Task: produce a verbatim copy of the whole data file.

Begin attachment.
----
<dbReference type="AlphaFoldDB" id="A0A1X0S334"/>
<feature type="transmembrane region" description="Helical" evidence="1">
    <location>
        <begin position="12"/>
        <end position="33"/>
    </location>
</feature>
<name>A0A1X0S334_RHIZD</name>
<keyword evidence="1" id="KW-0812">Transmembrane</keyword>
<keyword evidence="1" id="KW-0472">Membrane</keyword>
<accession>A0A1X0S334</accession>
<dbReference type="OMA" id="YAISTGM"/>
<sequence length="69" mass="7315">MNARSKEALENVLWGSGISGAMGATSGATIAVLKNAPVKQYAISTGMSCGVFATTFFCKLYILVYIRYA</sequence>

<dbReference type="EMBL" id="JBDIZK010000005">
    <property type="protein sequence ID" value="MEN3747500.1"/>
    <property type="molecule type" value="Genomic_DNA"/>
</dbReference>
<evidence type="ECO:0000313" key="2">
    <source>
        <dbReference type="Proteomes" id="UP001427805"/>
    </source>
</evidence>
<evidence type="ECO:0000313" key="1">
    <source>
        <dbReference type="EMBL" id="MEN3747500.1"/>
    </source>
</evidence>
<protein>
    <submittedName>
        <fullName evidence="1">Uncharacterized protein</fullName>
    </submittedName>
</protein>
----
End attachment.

<dbReference type="AlphaFoldDB" id="A0A1X0S334"/>
<feature type="transmembrane region" description="Helical" evidence="1">
    <location>
        <begin position="12"/>
        <end position="33"/>
    </location>
</feature>
<name>A0A1X0S334_RHIZD</name>
<keyword evidence="1" id="KW-0812">Transmembrane</keyword>
<keyword evidence="1" id="KW-0472">Membrane</keyword>
<accession>A0A1X0S334</accession>
<dbReference type="OMA" id="YAISTGM"/>
<sequence length="69" mass="7315">MNARSKEALENVLWGSGISGAMGATSGATIAVLKNAPVKQYAISTGMSCGVFATTFFCKLYILVYIRYA</sequence>

<dbReference type="EMBL" id="JBDIZK010000005">
    <property type="protein sequence ID" value="MEN3747500.1"/>
    <property type="molecule type" value="Genomic_DNA"/>
</dbReference>
<evidence type="ECO:0000313" key="2">
    <source>
        <dbReference type="Proteomes" id="UP001427805"/>
    </source>
</evidence>
<evidence type="ECO:0000313" key="1">
    <source>
        <dbReference type="EMBL" id="MEN3747500.1"/>
    </source>
</evidence>
<protein>
    <submittedName>
        <fullName evidence="1">Uncharacterized protein</fullName>
    </submittedName>
</protein>